The plugs are different in the VR6 and the stock alternator, so I had to splice in the new connector.

This is the only bad thing you will EVER read about GAP... I spent all day F'ing around with this F'ing plug trying to get the pins out without the proper tool. They couldn't include a $1 wire pigtail?!? I ended up taking a donor clip out of an old harness, which I smahsed the plastic connector off, then soldered it onto the old wire. Alright enough rant, GAP is still badass 

I needed to make some sort of connector/bulkhead for the fuel pump wiring, which was just going through an empty hole in the floor. I had this planned out months before, but finally got around to making the bulkhead.

I've used this method for a lot of the fabricated parts: Print a pattern, trace and cut out, clean up with a file/grinder/sander, then weld. I did this with all the strut tabs, some of the fuel cell mounts, fillerneck parts... I finally decided to take some pictures of the process.

I made a CAD model of the plate and printed it out in full-size 1:1 scale. 

Traced it onto some 1/8" aluminum plate

Cut it out with a jigsaw. Don't hate on those cuts. 

Now with this particular plate, I cut two identical plates and slotted them. You'll see why in a minute:

You can see the rubber grommet around the wire, which will fit snug into the holes. Using this split grommet, I can seal up the wire without removing the big fuel pump connector from the end. The connector itself barely fits through the 1-3/4" hole in the floor, but this bulkhead plate design allows me to seal it up. I even had more gasket material on the back sides (can't see from the pics) to seal it up. It's not a 100% seal, but close enough for me.

I also made all these shims to move the rear "steering rack" upward.

I didn't take any pics of this process, because it's hard to capture with pictures, but here's a brief explaination.

When you lower the front of a mk1/2/3/4, the wheels toe-out. The left wheel is steering left; the right wheel is steering right. I knew that. Since I mounted a mk3 front subframe on the rear, in reverse, I knew it would toe-in as I lowered it. In order to correct the toe-in through travel, I had to shim the "Steering rack' upward. This is possible in my rear because I don't have an engine or header or steering linkage to worry about; I can just move the rack up and should fix it.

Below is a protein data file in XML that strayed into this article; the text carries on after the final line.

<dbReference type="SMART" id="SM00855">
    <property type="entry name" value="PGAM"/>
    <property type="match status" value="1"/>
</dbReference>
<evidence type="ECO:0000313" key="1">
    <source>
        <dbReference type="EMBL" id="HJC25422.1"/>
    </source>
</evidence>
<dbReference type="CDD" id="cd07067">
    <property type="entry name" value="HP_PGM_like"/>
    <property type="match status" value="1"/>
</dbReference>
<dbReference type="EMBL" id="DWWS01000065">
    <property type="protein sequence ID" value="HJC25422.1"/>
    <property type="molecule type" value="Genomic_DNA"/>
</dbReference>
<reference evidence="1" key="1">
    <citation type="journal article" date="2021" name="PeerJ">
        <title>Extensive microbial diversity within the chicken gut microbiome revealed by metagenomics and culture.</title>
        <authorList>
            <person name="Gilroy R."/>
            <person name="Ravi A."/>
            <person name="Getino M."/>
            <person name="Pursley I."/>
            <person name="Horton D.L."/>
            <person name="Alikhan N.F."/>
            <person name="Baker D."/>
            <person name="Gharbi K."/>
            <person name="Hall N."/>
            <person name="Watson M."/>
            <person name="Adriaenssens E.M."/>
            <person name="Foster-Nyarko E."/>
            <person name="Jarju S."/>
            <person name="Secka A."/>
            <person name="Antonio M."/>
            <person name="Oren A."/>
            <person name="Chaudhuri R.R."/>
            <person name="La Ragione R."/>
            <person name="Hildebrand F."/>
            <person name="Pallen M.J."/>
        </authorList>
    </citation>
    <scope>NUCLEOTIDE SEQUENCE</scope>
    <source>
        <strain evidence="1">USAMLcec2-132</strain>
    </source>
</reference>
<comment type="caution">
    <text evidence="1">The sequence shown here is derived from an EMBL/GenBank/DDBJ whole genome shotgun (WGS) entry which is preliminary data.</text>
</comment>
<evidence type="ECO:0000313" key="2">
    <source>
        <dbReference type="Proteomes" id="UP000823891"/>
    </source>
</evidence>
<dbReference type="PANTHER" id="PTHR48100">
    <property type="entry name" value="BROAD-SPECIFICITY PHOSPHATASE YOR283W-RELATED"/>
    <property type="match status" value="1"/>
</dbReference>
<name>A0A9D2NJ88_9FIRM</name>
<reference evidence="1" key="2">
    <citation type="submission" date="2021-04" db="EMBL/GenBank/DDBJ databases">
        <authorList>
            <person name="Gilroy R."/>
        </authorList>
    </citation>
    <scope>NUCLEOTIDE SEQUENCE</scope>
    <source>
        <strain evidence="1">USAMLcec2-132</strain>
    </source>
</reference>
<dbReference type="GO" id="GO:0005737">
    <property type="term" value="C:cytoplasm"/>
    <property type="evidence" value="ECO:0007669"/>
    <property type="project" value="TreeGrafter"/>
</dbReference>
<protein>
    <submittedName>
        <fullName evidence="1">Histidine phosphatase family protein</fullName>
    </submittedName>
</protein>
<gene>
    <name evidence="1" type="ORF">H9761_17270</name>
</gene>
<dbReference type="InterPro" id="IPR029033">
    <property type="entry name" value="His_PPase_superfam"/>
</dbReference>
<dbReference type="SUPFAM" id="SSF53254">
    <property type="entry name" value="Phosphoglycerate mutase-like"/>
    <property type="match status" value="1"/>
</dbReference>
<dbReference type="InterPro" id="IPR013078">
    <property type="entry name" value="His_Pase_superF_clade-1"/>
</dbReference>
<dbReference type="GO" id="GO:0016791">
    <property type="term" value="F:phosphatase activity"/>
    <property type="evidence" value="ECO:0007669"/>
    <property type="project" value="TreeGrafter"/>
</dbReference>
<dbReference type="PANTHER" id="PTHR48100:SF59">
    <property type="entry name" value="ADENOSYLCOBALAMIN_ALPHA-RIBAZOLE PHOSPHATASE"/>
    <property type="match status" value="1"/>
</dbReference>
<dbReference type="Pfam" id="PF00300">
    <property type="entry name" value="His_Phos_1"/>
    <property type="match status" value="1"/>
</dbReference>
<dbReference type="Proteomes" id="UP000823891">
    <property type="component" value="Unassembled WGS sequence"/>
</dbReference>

During the initial setup, the car generated a lot of toe-in even with the 1-1/2" of travel in the hydraulics. I shimmed and shimmed, and the rack went up 1/2" and the toe change got better, but still not perfect. This can only be further corrected by building a new rear steering rack which is taller, since I'm at the limit of what I feel comfortable shimming. The car still isn't perfect; I'm not sure if anyone noticed toe-in at the rear but it's there. It's on the "fix it this winter" list 

September 22, 2009

So Monday, Sept 21, I drove the car in to work and took these pictures in the back parking lot.

At the house on my steep hill.

In person, the rear camber looked pretty good. In pictures, like these, I needed much more negative camber out back to correct the stance. I didnt' realize this until Tuesday evening when I uploaded these pics. I was leaving Friday for H2O. Crap.

Anyway, back to Tuesday evening.
I got the hydraulic hoses all rounted and clamped in place. Insulated zinc-plated steel clamps and self-tapping screws. I did use some zip ties around the brake lines only to keep from putting too many screws through the floor. Don't mind the rust, it's a Northeastern '94 

Rear cylinder routing

Front routing.

I bought a battery charger/starter just in case I ran into any trouble on the way to H2O

Makin' a list, checkin' it twice.

September 23, 2009

Installed some stickers. 20+ horsepower.

For those that missed: Hydroholics made the hydraulic pump and manifold. They were super helpful through the whole process and make quality stuff The springs and front camber plates are from Ground Control. I've been real impressed with their designs. I'm using Koni shocks on all 4 corners. I chose this combination of stickers in case anyone saw the trunk without me around. No single car, to date, had used components from all 3 of these companies. Keep 'em guessing